The trend toward electrification in the automotive sector is gathering pace. This is accelerated not only by the limits for exhaust emission values, but also by subsidy programs. A core element of these vehicles is the battery charging system, also known as the on-board charger (OBC). With these systems, the battery can be charged at a standard household connection or at a commercial wallbox.
Depending on the vehicle class, charging systems with up to 22 kW loading power can be installed. This high charging power is required for an acceptable charging time. The use of chargers in the vehicle places very high-quality requirements on suppliers of electronic components.
The OBCs of up to 22 kW—400 VAC input, 500 VDC output—rely on semiconductor solutions in power modules due to their high-power density. By using modules specifically designed for the charger, it’s possible to achieve high system efficiency, and at the same time, high power density. Take the case of EMIPAK 2B package; the internal structure of the power modules is specially adapted to the charging applications and the requirements of the automotive industry.
As a result, the power modules can be adapted to each generation of charging systems, and the latest generation of semiconductors can be used in each case. The use of press-fit connections for the electrical contacts makes it very easy and quick to assemble the modules. The direct connection to the liquid cooling system in the vehicle enables a very high power density and optimizes the thermal management of the modules.
Figure 1 The EMIPAK 2B power module for OBC can be adapted to each generation of charging systems. Source: Vishay
In today’s electric vehicles (EVs), a high power OBC is required to charge the large capacity battery pack in a short period of time. The 22-kW OBCs work with a three-phase input voltage in the range of 340 VAC to 480 VAC and provide an output voltage range of 250 to 500V with a maximum current of approximately 50 A. The input stage uses a T-type Vienna rectifier that meets the requirements for harmonic and reactive power, yet allows the charger to operate over a wide input voltage range. The output voltage is controlled by an isolated resonant converter with asynchronous rectification.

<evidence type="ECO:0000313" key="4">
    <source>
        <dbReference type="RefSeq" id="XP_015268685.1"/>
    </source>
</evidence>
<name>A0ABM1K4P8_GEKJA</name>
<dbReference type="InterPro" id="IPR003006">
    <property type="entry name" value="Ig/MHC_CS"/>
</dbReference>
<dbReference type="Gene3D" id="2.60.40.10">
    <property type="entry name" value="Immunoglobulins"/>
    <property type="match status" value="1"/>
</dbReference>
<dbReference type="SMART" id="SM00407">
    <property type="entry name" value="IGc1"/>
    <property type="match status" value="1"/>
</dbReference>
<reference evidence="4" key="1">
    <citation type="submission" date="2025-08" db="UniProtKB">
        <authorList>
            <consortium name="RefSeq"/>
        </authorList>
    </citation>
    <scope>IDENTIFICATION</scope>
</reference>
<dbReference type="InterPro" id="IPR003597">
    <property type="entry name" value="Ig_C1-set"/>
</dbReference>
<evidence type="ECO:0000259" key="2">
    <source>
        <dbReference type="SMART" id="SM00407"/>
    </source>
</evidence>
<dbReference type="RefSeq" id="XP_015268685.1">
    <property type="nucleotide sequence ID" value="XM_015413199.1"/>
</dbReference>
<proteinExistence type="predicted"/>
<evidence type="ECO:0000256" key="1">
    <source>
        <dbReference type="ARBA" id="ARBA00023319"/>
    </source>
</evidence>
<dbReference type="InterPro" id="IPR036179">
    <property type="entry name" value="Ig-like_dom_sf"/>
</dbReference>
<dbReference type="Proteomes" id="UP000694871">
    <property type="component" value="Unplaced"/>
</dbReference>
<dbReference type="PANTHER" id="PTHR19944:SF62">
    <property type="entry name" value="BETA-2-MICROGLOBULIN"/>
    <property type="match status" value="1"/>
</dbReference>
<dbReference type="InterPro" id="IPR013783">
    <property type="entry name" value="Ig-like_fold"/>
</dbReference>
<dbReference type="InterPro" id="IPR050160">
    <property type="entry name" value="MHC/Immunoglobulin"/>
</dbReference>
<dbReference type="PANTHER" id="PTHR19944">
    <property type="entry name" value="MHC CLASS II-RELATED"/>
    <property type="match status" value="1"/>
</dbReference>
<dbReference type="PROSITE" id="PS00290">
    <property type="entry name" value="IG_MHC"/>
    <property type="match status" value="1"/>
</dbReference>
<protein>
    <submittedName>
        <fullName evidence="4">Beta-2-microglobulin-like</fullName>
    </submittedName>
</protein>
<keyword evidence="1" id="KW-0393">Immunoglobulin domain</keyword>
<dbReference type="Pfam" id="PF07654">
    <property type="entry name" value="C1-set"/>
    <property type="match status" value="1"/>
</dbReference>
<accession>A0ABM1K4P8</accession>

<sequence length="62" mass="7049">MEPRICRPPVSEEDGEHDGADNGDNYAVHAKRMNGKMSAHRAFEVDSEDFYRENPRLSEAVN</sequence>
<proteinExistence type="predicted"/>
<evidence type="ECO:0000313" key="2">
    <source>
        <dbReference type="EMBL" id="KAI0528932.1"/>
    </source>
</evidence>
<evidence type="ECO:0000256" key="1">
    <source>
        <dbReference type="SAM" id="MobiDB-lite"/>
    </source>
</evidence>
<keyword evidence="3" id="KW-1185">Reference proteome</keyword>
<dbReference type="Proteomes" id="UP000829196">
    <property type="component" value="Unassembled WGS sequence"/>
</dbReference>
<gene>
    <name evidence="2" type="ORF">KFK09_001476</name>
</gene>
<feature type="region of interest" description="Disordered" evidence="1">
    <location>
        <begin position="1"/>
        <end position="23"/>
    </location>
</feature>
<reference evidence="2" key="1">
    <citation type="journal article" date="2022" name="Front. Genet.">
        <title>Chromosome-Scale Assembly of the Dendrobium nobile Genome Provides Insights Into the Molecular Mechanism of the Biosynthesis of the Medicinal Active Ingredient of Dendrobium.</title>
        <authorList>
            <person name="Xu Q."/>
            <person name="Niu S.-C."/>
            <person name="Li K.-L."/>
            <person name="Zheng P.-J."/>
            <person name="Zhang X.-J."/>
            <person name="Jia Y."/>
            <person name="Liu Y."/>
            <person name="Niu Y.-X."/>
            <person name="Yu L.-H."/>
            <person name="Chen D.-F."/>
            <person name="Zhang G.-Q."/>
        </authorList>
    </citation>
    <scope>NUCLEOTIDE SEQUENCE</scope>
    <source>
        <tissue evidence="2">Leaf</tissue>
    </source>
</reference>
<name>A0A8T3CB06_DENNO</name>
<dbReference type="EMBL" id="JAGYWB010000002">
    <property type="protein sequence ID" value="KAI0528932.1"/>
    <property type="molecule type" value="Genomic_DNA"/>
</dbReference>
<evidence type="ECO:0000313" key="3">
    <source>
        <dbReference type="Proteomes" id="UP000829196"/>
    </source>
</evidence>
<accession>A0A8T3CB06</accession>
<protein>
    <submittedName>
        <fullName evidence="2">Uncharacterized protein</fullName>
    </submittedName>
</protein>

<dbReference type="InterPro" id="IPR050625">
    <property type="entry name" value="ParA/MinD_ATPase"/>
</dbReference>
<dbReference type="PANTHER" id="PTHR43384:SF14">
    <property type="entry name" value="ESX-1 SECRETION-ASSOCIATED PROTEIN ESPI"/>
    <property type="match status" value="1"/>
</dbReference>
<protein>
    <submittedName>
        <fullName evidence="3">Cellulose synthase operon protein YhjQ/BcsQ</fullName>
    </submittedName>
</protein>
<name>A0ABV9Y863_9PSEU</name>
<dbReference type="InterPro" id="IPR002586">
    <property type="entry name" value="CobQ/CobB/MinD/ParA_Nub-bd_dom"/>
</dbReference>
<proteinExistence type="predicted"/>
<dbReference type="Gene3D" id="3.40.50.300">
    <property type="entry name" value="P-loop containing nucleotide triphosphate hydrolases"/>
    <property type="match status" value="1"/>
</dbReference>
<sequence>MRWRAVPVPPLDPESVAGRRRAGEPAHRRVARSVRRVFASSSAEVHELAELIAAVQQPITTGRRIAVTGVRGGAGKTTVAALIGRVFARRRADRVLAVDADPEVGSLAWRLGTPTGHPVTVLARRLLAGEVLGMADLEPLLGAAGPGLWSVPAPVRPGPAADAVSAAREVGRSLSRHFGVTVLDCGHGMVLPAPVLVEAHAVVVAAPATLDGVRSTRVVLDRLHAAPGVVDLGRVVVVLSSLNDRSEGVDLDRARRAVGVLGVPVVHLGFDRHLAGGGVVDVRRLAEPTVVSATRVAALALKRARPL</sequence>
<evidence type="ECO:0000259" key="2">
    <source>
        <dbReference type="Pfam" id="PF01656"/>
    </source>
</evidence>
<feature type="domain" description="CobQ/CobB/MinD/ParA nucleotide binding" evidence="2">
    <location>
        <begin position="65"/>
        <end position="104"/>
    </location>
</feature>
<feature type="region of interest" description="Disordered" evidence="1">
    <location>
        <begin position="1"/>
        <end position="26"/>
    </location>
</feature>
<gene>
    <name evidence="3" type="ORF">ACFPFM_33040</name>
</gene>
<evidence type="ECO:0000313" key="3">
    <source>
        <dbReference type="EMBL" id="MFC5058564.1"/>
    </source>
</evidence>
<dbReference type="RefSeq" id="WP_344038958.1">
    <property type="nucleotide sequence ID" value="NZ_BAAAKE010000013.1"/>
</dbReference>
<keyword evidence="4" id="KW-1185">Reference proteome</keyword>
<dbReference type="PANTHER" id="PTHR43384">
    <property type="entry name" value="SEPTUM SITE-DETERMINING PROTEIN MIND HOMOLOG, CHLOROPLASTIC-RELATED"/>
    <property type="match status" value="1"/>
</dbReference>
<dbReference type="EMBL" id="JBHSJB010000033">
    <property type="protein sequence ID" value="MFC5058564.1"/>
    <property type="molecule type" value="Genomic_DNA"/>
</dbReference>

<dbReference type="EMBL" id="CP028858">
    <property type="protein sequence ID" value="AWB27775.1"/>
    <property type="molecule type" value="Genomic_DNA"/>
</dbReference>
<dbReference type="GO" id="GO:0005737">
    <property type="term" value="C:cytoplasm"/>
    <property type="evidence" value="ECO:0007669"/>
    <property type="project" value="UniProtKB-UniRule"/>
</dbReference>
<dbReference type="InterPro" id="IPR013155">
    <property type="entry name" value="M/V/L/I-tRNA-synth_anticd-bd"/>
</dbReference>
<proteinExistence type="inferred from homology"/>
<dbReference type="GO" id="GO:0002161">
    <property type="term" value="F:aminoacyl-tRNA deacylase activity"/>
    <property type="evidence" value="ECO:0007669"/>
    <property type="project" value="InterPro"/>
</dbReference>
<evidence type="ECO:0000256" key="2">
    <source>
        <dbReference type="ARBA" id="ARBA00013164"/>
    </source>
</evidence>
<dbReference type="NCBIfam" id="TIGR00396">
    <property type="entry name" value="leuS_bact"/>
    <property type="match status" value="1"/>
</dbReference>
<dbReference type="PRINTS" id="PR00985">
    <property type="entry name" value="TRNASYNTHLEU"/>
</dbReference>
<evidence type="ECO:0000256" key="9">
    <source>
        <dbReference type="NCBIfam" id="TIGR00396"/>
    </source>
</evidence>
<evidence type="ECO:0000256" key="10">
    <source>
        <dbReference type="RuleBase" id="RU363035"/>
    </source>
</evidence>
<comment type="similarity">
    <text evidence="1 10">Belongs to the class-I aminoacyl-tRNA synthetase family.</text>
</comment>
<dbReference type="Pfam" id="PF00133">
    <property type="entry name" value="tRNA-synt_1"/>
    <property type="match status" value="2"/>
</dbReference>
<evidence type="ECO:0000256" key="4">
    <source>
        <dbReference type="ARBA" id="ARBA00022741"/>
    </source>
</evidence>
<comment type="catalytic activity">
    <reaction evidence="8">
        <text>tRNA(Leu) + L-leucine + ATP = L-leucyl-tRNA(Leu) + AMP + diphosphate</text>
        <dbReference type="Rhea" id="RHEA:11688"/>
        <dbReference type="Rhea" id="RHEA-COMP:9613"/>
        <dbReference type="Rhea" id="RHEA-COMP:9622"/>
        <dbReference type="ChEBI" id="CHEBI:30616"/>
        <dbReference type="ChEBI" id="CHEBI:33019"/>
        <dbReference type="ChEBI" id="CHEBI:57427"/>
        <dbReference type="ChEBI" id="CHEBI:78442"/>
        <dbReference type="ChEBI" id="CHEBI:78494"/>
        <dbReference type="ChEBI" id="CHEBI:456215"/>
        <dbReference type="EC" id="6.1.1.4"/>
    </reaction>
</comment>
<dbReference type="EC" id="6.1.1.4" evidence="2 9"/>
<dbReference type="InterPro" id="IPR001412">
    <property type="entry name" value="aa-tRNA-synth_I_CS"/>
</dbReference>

The topology example shown here works with a virtual zero potential, which allows the DC voltage to be divided into two symmetrical stages. With this approach, it’s possible to use 650-V silicon MOSFETs for the main DC/DC stage, rather than the costly 1,200-V SiC devices required by other topologies.
The use of the T-type Vienna rectifier also implements the required power factor correction (PFC). However, the boost topology used here cannot limit the high inrush current occurring when the charger starts. The DC link of the device is stabilized by a relatively large capacitor bank to support both the switching operations of the PFC stage and the DC/DC converter. Depending on the requirements, voltage-resistant aluminum electrolytic or foil capacitors are usually used here. This inrush current must be limited by an active protection circuit to prevent overloading of both the semiconductors and the capacitors.
A parallel connection of thyristors and PTC thermistors serves as the required protective circuit in this case. The special behavior of the thermistors—sharply increasing resistance at high temperature—limits the input current. This ensures that the charging system is switched on safely. When the DC-link voltage is stable at the desired level, the two thyristors are triggered in order to route the required charging power past the PTC current limiters.
The active rectification of the three-phase current is achieved by the special Vienna topology of diodes and MOSFETs. This circuit corrects the power factor and prevents losses due to reactive power from the capacitive load. In addition, the regulated rectifier can reduce the noise radiating into the network, which simplifies the design of the input filters.
At the center of the charging system is the isolated DC/DC converter, which is used to set the charging voltage of the high-voltage battery. In our example, two resonant converters are used by the Vienna rectifier, respectively, in the positive and negative DC link and the virtual zero potential. These are connected in parallel on the output side to achieve the charging power for the battery. The two resonant transformers are driven by a MOSFET H-bridge with a switching frequency in the range of 150 to 250 kHz.
The challenge with this topology is to optimize the circuitry of the two resonant transformers for all operating points to minimize interference to the input and output voltages. Along with the transformers, the resonant capacitor is one of the core components of this circuit. In addition to high voltage and current stability, the capacitor must also have very good parameters for the di/dt edge steepness. On the output side, the AC voltage of the transformer is rectified by a diode bridge and stabilized by capacitors. The DC voltage at the output then charges the vehicle battery via the on-board power supply and the battery management system for the next trip with the vehicle.
The semiconductors used in the circuit can be integrated very efficiently and, in a space-saving manner into the power modules. The internal design of the modules places great emphasis on minimizing any disturbance variables such as capacitances or inductances. The integration of passive components in the power modules enables further optimization of the design. By using power modules, the efficiency and power density of the charging systems can be further increased to reduce the charging time for EVs.
Mustafa Dinc is global director of automotive business development at Vishay Intertechnology.